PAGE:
Thursday, September 3, 2015

Relaciones Peligrosas

It was a struggle to pick a telenovela. I looked up lists of the greats and watched maybe ten different "Capítulo 1"s, but I finally settled on Relaciones Peligrosas because it hooked me in twelve minutes.

The novela opens with scenes depicting teenage drug use and discussions of improper relationships (relaciones peligrosas, if you will). Later, there is an attempted rape and an explicit portrayal of birth control. A character commits suicide, and his classmates grieve.

Some of these things are truly horrible, but they're captivating for reasons beyond the fact that they're dramatic. They're real issues that play a huge role in modern society. When I found this telenovela that is not afraid to bring all of these things to light within the first two episodes, I knew I wouldn't mind sticking with it for 100-something episodes.

The way the show deals with these intense topics made me expect a telenovela de ruptura, but I'm finding it to be a closer fit to the traditional telenovela rosa. Yes, the storylines are modern and racy, but as of the fifth installment, they rest on a very traditional skeleton: We have a main couple (Miranda and Mauricio) that lean heavily on the Cinderella and Prince stereotypes. They fall in love immediately but are promptly torn apart. There are simple, 3-person love triangles.  

Although I think Relaciones Peligrosas falls on the rosa side of the spectrum, it's more interesting to discuss the ways in which it breaks from tradition.

Miranda, the female protagonist, is not exactly naive or virginal. On the contrary, it's possible that she is even more savvy about romance and, yes, sex than her love interest as she is a full decade older than him. That said, neither is completely inexperienced: the two not only fall in love quickly, but they also casually fall into bed together in the very first episode.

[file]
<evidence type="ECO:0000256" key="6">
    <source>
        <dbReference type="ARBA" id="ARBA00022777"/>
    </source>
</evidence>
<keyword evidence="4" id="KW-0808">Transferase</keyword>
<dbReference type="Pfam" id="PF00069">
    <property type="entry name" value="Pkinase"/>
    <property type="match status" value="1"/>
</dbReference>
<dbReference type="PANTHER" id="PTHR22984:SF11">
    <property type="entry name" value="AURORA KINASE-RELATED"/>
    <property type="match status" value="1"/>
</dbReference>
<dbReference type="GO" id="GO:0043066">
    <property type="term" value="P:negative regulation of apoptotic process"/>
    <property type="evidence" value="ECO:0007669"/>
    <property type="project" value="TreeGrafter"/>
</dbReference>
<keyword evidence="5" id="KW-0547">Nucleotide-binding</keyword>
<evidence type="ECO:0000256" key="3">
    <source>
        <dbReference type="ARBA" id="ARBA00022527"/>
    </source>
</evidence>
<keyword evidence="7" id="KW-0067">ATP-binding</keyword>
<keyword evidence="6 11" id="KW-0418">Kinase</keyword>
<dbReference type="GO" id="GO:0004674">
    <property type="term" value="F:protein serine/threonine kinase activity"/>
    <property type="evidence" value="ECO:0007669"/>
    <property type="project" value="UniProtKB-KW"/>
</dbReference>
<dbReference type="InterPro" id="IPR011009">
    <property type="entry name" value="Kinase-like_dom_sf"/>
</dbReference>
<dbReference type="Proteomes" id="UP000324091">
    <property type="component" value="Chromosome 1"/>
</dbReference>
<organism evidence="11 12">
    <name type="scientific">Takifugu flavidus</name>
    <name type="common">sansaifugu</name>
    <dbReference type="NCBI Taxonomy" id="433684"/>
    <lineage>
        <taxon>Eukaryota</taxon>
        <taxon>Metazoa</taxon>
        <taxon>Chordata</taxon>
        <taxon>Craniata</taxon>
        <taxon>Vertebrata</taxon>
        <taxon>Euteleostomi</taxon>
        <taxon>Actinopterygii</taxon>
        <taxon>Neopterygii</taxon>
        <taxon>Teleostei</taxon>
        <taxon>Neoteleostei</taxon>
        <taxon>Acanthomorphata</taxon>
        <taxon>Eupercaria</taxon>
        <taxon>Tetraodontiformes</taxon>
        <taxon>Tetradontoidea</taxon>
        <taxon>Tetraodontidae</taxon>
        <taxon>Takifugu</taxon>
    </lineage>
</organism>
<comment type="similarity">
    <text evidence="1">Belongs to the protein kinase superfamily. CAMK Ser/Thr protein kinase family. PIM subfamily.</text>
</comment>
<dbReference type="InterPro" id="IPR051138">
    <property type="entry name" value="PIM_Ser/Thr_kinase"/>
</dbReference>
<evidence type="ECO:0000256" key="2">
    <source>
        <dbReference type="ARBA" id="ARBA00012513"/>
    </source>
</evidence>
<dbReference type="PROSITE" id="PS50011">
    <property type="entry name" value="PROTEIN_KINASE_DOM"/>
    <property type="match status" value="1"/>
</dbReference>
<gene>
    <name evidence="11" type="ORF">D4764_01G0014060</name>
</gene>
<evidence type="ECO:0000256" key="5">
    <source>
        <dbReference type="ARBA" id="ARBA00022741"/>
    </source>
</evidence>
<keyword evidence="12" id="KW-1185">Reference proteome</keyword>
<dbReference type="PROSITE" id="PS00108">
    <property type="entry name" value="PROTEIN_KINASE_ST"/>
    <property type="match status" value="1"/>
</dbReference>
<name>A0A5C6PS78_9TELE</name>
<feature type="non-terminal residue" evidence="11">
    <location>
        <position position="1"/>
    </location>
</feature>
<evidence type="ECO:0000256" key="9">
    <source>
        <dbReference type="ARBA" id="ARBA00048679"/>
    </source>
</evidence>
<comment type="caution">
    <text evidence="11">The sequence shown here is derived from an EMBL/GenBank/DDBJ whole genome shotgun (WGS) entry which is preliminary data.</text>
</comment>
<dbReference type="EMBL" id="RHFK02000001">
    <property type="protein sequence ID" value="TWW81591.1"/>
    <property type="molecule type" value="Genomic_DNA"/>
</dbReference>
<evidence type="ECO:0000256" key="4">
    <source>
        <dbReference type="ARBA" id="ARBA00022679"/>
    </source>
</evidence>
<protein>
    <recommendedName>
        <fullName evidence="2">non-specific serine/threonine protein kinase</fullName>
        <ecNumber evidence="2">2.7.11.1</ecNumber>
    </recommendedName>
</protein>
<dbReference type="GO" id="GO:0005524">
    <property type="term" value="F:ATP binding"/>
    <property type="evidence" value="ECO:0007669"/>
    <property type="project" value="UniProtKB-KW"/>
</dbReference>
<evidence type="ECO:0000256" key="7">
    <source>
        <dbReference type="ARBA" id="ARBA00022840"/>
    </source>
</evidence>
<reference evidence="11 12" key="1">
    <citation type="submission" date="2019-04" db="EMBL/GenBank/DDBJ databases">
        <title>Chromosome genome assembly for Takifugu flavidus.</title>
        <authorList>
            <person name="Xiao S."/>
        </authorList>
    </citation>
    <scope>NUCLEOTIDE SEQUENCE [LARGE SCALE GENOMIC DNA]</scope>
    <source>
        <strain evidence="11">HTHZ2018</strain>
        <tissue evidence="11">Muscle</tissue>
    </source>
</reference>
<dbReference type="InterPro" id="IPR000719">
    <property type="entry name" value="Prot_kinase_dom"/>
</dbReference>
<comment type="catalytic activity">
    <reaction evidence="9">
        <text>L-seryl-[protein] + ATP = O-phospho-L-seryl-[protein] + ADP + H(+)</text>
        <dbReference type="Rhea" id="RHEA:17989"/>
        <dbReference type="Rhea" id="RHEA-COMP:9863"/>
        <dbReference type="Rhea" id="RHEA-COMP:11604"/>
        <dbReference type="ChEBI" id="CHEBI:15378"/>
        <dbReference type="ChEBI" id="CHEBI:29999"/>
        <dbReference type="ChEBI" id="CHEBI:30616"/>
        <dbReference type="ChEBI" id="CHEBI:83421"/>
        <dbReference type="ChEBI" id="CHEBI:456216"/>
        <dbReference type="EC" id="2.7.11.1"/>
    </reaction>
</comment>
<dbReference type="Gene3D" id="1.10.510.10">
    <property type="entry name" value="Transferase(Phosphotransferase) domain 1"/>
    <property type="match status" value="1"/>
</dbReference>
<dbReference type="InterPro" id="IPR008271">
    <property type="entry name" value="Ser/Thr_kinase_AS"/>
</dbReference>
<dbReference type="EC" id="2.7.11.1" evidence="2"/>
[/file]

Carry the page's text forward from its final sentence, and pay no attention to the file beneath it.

Another spin on the traditional Cinderella character is that Miranda doesn't come from the countryside but rather another country. The culture shock of moving from Mexico to the U.S. is a twist on the traditional transition from a rural area to an urban one or a poor lifestyle to a lavish one. It is not exactly naïveté that causes Miranda to struggle with her relationship to the young Mauricio, but a difference in culture. She knows that it is illegal to be with him, and she understands all the consequences; however, she comes from a country where the legal age of consent is 16. When Miranda called home to Mexico to discuss the issue, her mother didn't understand what the problem was. "I was that age when I had you," she said. 

I'm only a few episodes in, so the it characterization is still light, but I think I can already see some good breaking of stereotypes in representation. Miranda's mother actually calls out society for appreciating men who seduce younger women while ostracizing women who date younger men. 

The variety is great. We see machismo with the flirtatious Juan Pablo, but we also see women being comfortable with their sexuality in Miranda and Elizabeth. We see a hardworking single mother as well as a wealthy socialite mother. We see different sides to every story, and it keeps me on the edge of my seat.  

Relaciones Peligrosas walks the line between the traditional and the unfamiliar, just as it walks the line between tasteful and inappropriate with its coverage of topics that are sometimes disturbing.

I'm excited to see where it goes!

1 comment:

  1. Interesting that expectations can be broken easily, like realizing when calling her mother that even in a more obvious setting with a decade separating a relationship, there can be little issue in romance (from the Mexican standpoint). However, I think this is more common than we as young people even realize. It seems that with age and maturity, love between most ages becomes more acceptable. Maybe this might say alot about the young male protagonist and his own maturity. Nevertheless, it seems the Relaciones Peligrosas revolves around some more relatable subject matter, which certainly intrigues me in how they manage to stay contemporary and still keep the rosa model you mentioned. Would be interested to continue to hear about the relationship between the more wild or interesting parts of the series combined with the rosa model. Kudos to the writer, and congratulations on finding a captivating telenovela!

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